Texas now and then

This week in the Hill Country

Perspective Lecture Series at the Blanton Museum, Feb. 12

Curator William Voelkle from the Morgan Library leads a gallery talk about the Crusader Bible, one of the most extraordinary illuminated manuscripts ever created.

Tuesday Song Doctor, The Mockingbird Cafe, every Tuesday

Austin Songwriters Group.

4606 Burleson Rd., Suite D, Austin, TX 78744

Songwriters bring in songs they are working on to share with the group and to receive constructive feedback from the Song Doctor on call for the evening, as well as the other songwriters in attendance.

Yesterday’s news

1860    The Fairfield Female College was chartered in Fairfield, Freestone County. About 70 girls attended the first sessions. Henry L. Graves was selected president of the new college. Graves had previously served as president of Baylor University at Independence and of the Baptist State Convention. He taught ancient languages and moral and intellectual philosophy. Other courses offered included mathematics, English literature, music, and ornamental art. In addition to the college curriculum, a graded preparatory department was offered. The length of each session was twenty weeks, and tuition was fifteen to twenty dollars for prep school and twenty-five dollars for college classes. The students, faculty, and Graves and his family lived in the school building and were attended by nine slaves, who did maintenance, housework, cooking, and serving. In 1869, Graves and the other investors sold the declining school. Later the Fairfield Masons used it to provide education for the children of deceased Master Masons. The college finally closed in 1889.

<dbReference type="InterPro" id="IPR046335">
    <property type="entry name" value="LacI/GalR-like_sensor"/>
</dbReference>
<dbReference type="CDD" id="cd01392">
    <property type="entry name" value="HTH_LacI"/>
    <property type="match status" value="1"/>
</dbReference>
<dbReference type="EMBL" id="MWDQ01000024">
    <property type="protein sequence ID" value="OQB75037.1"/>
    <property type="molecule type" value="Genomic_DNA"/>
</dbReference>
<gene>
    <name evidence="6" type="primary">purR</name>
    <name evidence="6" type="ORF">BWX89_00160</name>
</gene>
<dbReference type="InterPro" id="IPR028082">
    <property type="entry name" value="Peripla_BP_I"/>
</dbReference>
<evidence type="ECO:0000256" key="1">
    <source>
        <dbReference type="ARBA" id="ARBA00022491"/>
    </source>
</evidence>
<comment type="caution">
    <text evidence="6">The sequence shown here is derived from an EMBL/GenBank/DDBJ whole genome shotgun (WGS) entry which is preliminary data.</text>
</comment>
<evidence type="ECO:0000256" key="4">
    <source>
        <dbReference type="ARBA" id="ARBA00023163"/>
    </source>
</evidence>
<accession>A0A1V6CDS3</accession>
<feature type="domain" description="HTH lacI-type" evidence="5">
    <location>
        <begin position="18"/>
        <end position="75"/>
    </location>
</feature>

The Big Bopper

1902    Harold Westcott (Pappy) Daily, record producer, music publisher, and promoter of Texas music, was born in Yoakum, Texas. He owned a jukebox distributing company in Houston. In 1952, he and his partner Jack Starnes founded the Starday record label. In 1958 he sold Starday and founded D Records. During the next twenty years D Records released hundreds of songs, including a couple of early recordings by Willie Nelson and George Strait. J.P. Richardson “The Big Bopper’s” 1958 recording of “Chantilly Lacy” became Daily’s biggest seller. Although the label typically recorded Texas honky-tonk music, it also covered western swing, rockabilly, Tex Mex, Cajun, and polka music. Pappy recorded his last session in February 1971 in Nashville with George Jones.

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